Postby Gamedziner » September 4th, 2016, 2:22 pm

Why not just tell it to check and see if those extra bits have any effect when it comes up with a potential solution, and delete them if they have no effect? I think it could track which parts are added using LifeHistory.
A base-2 ruler for all your measuring needs in CGOL:
32b32o$16b16o16b16o$8b8o8b8o8b8o8b8o$4b4o4b4o4b4o4b4o4b4o4b4o4b4o4b4o$2b2o2b2o2b2o2b2o2b2o2b2o2b2o2b2o2b2o2b2o2b2o2b2o2b2o2b2o2b2o2b2o$bobobobobobobobobobobobobobobobobobobobobobobobobobobobobobobobo
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Re: Self-destruct search program

Postby Rhombic » September 5th, 2016, 11:53 am

simeks wrote:I don't want to make a quick fix to a program I haven't looked at in two month, because I wouldn't feel sure what I was doing. Can we even be sure the program wouldn't get stuck in an endless loop if it was allowed to alternatively remove and add objects? The next time I revisit this project for real, I will consider ways to improve this behaviour.


It shouldn't be too bad though, because it would just run the pattern and then check whether it stabilises (so what it already does). If it does, it then checks the SLs used and if one is redundant, it gets taken away as long as the final result is more efficient than the previous intermediate, which, to be fair, would be true almost definitely.


EDIT:
Setting a particular object to delete and placing a block far away allows for the calculation of how to generate gliders or *WSS from Bs, Pis, Hs, etc. as well as choosing the lane.
x = 63, y = 25, rule = LifeHistory
54.2C$54.2C5$3C$5.2C$5.2C2$28.2C19.2C$28.2C19.2C$9.2C10.2C$8.C.C9.C2.
C$9.C11.2C3$60.2C$59.C2.C$60.C.C$61.C2$5.A20.A19.A$4.3A18.3A17.3A$3.
2A.A17.2A.A16.2A.A!
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Re: Self-destruct search program

Postby calcyman » September 10th, 2016, 6:44 pm

I'm very impressed with this program, by the way -- nice work!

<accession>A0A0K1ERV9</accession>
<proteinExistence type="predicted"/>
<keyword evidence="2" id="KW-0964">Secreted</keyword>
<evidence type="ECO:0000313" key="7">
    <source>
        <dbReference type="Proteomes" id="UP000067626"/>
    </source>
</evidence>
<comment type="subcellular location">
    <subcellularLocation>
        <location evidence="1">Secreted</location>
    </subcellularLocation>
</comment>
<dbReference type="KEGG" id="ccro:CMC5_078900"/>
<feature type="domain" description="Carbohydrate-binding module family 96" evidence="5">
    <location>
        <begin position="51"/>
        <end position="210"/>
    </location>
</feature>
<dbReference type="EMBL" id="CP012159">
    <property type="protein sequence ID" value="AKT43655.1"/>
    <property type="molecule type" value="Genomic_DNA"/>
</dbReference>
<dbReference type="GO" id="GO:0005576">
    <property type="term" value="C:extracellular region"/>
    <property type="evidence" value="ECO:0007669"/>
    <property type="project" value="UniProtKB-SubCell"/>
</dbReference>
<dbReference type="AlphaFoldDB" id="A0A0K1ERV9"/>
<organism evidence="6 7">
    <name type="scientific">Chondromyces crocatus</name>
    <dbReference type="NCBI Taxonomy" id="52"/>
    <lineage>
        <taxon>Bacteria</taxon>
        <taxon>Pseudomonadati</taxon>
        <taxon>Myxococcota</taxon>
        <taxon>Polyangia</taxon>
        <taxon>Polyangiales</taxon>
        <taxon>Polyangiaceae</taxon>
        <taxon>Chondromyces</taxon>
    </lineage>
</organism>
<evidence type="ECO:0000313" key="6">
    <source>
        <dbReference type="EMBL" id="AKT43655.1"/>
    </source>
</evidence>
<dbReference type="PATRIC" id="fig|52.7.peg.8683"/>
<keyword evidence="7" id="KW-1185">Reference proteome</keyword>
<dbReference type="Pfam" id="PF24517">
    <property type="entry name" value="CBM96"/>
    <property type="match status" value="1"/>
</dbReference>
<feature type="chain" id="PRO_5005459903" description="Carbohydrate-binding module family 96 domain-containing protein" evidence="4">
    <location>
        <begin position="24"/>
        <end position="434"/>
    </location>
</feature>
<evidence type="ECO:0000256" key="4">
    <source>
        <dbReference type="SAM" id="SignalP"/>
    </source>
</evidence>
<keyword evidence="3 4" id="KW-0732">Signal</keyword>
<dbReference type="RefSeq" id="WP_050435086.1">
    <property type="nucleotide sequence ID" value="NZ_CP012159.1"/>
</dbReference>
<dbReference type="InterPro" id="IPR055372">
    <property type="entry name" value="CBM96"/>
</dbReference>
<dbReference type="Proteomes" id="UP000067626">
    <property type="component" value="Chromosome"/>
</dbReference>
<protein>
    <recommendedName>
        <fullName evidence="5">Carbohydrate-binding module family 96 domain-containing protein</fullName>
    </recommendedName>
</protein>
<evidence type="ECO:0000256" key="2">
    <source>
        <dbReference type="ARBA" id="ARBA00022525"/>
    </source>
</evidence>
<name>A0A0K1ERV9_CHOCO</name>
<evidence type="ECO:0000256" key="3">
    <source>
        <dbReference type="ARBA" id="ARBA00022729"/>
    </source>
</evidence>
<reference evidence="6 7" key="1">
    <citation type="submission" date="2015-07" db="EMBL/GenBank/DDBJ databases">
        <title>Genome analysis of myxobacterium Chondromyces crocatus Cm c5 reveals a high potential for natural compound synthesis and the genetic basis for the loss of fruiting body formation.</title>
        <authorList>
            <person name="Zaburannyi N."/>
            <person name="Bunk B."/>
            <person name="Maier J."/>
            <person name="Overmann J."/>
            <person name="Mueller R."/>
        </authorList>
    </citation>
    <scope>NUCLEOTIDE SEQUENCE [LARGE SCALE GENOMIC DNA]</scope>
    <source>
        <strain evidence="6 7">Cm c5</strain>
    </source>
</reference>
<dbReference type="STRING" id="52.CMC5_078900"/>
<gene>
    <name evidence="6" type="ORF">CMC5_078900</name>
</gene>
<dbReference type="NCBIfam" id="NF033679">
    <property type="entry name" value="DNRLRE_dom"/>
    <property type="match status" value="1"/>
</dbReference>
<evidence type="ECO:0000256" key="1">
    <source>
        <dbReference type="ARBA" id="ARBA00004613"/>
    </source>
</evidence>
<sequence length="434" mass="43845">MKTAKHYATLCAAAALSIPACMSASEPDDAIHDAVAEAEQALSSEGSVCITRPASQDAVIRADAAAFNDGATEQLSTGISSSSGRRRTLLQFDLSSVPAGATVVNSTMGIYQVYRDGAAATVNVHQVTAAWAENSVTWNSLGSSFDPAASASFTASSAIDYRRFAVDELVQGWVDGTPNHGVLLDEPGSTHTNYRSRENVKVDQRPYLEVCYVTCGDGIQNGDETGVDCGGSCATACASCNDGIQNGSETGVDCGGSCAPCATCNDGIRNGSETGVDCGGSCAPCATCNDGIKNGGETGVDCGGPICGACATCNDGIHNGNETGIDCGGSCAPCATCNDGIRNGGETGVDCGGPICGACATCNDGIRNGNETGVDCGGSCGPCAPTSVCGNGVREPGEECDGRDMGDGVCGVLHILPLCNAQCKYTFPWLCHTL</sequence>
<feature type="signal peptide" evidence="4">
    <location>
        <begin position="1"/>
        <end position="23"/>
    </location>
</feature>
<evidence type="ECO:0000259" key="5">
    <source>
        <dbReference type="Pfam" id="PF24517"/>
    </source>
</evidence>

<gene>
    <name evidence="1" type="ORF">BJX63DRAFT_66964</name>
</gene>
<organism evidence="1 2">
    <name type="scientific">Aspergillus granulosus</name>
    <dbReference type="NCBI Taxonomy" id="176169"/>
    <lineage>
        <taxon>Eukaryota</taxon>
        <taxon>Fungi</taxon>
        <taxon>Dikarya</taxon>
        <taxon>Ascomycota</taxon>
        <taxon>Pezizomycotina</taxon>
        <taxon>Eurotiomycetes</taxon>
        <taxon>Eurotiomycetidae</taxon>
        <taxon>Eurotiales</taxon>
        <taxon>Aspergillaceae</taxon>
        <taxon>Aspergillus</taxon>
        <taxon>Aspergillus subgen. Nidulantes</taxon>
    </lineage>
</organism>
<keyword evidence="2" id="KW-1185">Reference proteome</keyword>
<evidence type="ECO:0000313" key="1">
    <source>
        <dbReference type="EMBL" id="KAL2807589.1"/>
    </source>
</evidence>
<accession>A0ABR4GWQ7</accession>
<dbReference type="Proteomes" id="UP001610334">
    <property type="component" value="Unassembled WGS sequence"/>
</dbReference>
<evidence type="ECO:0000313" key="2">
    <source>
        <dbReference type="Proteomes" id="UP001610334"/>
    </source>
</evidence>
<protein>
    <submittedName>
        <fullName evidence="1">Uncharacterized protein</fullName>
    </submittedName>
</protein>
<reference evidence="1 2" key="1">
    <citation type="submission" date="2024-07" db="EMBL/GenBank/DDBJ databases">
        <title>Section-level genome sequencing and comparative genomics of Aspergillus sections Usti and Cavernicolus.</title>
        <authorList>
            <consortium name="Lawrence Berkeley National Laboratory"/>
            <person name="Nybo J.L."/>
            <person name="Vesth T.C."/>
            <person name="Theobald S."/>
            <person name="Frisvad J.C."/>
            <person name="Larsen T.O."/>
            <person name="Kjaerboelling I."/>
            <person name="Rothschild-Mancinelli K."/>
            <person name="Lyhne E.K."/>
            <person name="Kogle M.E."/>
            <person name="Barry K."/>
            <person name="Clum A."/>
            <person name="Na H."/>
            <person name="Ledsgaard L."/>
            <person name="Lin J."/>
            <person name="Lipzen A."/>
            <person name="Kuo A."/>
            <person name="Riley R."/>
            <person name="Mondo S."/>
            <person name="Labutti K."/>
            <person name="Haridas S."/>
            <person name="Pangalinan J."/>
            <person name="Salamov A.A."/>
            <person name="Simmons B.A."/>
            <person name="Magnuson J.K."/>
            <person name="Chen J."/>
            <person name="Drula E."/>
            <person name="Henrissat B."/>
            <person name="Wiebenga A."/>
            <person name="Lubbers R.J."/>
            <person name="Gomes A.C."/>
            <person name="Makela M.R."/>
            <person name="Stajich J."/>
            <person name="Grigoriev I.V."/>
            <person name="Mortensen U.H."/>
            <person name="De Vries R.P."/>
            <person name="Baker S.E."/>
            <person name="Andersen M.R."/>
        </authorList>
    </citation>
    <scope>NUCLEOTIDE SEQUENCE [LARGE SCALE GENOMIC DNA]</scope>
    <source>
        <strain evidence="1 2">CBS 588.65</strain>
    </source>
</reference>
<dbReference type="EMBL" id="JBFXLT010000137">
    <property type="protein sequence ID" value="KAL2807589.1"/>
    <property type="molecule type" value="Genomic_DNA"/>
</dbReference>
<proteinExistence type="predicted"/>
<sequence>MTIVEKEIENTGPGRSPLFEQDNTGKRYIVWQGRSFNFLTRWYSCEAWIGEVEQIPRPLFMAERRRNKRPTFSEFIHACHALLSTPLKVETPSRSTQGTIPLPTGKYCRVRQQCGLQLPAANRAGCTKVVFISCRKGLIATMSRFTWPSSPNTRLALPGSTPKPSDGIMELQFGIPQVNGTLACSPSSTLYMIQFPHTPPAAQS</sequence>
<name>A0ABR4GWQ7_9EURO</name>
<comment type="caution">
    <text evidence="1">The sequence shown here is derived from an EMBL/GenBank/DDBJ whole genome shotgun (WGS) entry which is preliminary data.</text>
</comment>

I was wondering why your cost is given by the sum of the 1.25th powers of the lengths of the edges in the spanning tree. In particular, why 1.25?

Your function has the curious property of not obeying the triangle inequality: f(x) + f(y) need not be greater than f(x + y), where f(x) := x ** 1.25 is the cost of an edge of length x. Consequently, adding a still-life can actually decrease the cost. For example, the following arrangement of 2 blocks has a cost of 32 (= 16 ** 1.25):

x = 18, y = 2, rule = B3/S23
2o14b2o$2o14b2o!


Inserting a third block midway between them decreases the cost to 26.9087:

x = 18, y = 2, rule = B3/S23
2o6b2o6b2o$2o6b2o6b2o!


Now, this might be intended behaviour; after all, I can imagine it being more difficult to destroy two clusters than one. Did you have this in mind when you developed your cost function? Or was it found through empirical investigation?
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Re: Self-destruct search program

Postby simeks » September 11th, 2016, 8:55 am

calcyman wrote:I'm very impressed with this program, by the way -- nice work!

Thanks! I consider it very experimental, so it's nice to see it produces useful results.

calcyman wrote:I was wondering why your cost is given by the sum of the 1.25th powers of the lengths of the edges in the spanning tree. In particular, why 1.25?
Your function has the curious property of not obeying the triangle inequality: f(x) + f(y) need not be greater than f(x + y), where f(x) := x ** 1.25 is the cost of an edge of length x. Consequently, adding a still-life can actually decrease the cost. For example, the following arrangement of 2 blocks has a cost of 32 (= 16 ** 1.25):
[...]
Now, this might be intended behaviour; after all, I can imagine it being more difficult to destroy two clusters than one. Did you have this in mind when you developed your cost function? Or was it found through empirical investigation?

Yes, it is indeed intended. I tried at first to use just the geometric lenght of the minimum spanning tree, but I kept having problems with single still lifes or small clusters being left behind in one part of the pattern, far away from anything else that remained.